Nitric oxide (NO) and prostacyclin trigger well-defined vasodilator pathways; however, substantial vasorelaxation in response to agents such as acetylcholine persists when the synthesis of these molecules is prevented.
This remaining vasorelaxation activity, termed endothelium-derived hyperpolarizing factor (EDHF), is more prevalent in resistance than in conduit blood vessels and is considered a major mechanism for blood pressure control.
Hydrogen peroxide (H2O2) has been shown to be a major component of EDHF in several vascular beds in multiple species, including in humans. H2O2 causes the formation of a disulfide bond between the two α subunits of protein kinase G I-α (PKGI-α), which activates the kinase independently of the NO-cyclic guanosine monophosphate (cGMP) pathway and is coupled to vasodilation.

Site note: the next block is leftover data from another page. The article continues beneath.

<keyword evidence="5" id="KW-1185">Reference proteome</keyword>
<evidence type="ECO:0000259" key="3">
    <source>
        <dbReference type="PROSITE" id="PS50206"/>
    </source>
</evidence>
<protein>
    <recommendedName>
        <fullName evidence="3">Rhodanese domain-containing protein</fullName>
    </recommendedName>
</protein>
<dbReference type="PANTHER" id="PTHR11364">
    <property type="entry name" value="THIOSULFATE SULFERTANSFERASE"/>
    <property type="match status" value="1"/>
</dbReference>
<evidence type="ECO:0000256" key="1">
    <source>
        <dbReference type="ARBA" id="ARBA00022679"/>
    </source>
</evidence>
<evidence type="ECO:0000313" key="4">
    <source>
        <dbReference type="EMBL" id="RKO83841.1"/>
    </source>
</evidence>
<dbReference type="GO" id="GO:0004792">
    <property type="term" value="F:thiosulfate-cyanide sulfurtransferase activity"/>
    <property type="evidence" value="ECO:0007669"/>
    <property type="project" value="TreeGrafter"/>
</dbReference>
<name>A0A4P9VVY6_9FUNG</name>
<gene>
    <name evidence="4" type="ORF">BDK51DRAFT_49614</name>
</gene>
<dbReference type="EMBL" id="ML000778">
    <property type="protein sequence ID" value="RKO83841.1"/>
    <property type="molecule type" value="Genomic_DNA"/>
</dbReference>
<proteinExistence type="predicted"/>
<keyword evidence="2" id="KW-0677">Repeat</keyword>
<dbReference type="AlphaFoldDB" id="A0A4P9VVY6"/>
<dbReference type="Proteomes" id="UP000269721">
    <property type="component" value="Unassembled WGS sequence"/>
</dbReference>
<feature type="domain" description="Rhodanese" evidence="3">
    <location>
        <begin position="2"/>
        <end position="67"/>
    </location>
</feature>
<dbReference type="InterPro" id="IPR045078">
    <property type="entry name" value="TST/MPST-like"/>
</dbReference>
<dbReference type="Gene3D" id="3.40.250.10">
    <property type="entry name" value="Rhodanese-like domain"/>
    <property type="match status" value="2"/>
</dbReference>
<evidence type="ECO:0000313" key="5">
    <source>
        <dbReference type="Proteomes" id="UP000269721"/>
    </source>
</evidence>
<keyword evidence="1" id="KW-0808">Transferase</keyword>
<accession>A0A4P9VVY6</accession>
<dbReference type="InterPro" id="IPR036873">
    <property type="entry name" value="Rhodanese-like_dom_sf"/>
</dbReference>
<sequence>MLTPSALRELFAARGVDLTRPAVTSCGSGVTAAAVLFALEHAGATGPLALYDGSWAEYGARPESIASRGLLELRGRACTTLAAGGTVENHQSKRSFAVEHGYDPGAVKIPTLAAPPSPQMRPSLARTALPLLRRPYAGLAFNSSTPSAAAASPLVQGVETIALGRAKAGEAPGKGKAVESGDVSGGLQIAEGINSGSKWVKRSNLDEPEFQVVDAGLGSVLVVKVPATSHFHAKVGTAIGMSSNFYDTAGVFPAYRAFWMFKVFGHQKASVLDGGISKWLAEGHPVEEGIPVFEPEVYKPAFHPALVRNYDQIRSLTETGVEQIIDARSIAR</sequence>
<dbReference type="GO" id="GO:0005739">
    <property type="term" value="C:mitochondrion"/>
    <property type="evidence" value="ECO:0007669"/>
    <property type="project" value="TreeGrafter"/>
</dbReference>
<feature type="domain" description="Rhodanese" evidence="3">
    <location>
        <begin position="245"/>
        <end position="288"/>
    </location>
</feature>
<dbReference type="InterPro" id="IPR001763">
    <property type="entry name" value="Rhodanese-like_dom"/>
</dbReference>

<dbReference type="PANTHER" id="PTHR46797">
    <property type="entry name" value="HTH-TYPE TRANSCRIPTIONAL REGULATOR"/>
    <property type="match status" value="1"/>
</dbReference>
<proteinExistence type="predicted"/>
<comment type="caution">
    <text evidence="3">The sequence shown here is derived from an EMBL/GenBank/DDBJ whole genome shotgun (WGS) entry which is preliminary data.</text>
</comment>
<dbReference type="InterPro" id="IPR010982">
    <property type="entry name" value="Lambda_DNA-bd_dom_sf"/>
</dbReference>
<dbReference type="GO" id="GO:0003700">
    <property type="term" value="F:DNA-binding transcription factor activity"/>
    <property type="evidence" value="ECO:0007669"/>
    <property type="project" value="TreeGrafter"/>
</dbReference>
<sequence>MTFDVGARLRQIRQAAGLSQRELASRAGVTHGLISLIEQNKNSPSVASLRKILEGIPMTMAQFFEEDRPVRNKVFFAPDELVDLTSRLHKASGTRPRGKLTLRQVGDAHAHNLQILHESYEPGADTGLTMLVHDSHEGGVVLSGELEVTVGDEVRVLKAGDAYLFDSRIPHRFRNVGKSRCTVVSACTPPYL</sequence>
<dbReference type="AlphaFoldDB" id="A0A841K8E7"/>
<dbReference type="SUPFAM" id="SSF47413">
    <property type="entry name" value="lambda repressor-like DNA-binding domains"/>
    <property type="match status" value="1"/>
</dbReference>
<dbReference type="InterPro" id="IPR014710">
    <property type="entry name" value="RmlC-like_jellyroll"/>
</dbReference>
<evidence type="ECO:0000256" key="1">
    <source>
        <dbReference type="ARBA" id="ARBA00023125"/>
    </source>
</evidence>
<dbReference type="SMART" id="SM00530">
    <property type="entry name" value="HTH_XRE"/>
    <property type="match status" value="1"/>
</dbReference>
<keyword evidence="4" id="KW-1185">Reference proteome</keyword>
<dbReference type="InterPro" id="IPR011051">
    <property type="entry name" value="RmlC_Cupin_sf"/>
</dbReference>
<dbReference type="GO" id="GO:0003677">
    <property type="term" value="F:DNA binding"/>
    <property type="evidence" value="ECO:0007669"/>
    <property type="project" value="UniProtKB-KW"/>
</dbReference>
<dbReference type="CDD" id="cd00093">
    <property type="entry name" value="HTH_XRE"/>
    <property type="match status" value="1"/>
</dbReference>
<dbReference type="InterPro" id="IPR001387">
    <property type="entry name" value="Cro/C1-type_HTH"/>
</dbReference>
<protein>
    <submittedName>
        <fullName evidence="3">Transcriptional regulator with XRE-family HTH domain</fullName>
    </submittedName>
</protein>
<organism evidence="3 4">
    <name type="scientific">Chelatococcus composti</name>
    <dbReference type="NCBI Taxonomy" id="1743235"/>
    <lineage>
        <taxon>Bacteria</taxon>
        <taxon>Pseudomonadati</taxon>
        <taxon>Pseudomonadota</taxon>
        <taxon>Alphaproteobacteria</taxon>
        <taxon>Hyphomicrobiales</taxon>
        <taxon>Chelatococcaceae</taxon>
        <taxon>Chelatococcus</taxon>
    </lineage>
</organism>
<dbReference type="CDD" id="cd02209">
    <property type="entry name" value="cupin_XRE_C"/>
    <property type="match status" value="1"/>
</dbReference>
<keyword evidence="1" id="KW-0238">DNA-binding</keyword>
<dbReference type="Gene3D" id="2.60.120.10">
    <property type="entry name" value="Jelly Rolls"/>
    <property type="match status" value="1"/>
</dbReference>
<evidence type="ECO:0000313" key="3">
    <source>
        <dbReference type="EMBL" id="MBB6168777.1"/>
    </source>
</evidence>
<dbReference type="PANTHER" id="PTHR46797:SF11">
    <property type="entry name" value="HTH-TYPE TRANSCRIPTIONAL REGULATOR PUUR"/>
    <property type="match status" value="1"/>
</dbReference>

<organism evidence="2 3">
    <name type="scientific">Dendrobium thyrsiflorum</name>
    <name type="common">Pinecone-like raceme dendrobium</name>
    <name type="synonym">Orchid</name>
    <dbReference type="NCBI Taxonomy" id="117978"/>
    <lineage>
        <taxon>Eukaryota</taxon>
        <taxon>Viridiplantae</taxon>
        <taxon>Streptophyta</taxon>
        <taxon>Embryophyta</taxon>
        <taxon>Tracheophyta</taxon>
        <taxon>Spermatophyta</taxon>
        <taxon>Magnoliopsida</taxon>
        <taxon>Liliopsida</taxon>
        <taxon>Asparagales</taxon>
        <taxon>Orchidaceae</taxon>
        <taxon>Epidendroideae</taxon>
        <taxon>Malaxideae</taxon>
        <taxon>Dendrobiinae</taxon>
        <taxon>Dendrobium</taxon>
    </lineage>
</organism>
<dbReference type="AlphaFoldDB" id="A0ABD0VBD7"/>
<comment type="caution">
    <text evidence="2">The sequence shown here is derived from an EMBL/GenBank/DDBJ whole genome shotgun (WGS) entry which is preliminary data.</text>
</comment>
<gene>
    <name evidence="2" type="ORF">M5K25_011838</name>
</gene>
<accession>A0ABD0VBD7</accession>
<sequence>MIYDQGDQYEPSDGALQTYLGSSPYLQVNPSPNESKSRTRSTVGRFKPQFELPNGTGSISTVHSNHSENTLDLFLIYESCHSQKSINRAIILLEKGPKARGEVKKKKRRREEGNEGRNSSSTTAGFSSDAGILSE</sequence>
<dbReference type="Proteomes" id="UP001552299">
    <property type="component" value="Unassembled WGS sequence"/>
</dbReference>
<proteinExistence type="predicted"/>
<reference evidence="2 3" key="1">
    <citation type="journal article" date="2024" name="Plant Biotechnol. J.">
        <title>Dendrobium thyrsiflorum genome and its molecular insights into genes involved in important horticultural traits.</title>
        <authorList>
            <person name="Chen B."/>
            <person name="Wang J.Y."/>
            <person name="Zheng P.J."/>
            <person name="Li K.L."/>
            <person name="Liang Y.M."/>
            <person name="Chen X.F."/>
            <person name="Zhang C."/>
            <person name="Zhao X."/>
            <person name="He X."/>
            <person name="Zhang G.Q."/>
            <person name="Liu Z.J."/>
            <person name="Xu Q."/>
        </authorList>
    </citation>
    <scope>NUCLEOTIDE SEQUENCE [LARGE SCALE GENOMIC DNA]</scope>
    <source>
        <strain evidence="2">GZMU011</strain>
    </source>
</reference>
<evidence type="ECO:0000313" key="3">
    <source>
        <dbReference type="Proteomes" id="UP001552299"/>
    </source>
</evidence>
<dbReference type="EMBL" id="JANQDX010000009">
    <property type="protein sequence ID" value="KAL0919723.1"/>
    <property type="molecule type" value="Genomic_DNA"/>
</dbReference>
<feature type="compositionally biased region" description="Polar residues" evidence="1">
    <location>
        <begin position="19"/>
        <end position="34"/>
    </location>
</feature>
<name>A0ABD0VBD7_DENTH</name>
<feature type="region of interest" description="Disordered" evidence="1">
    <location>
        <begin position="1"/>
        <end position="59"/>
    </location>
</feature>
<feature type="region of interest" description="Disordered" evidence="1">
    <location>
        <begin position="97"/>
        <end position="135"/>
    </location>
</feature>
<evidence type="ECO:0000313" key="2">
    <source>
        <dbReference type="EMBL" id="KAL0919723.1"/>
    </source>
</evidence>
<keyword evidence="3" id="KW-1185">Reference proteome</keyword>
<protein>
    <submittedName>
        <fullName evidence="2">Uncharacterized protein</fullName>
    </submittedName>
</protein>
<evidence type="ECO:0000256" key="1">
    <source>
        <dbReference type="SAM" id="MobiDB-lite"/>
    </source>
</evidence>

To test the importance of PKGI-α oxidation in the EDHF mechanism and blood pressure control in vivo, we generated a knock-in mouse expressing only a C42S 'redox-dead' version of PKGI-α. This amino acid substitution, a single-atom change (an oxygen atom replacing a sulfur atom), blocked the vasodilatory action of H2O2 on resistance vessels and resulted in hypertension in vivo.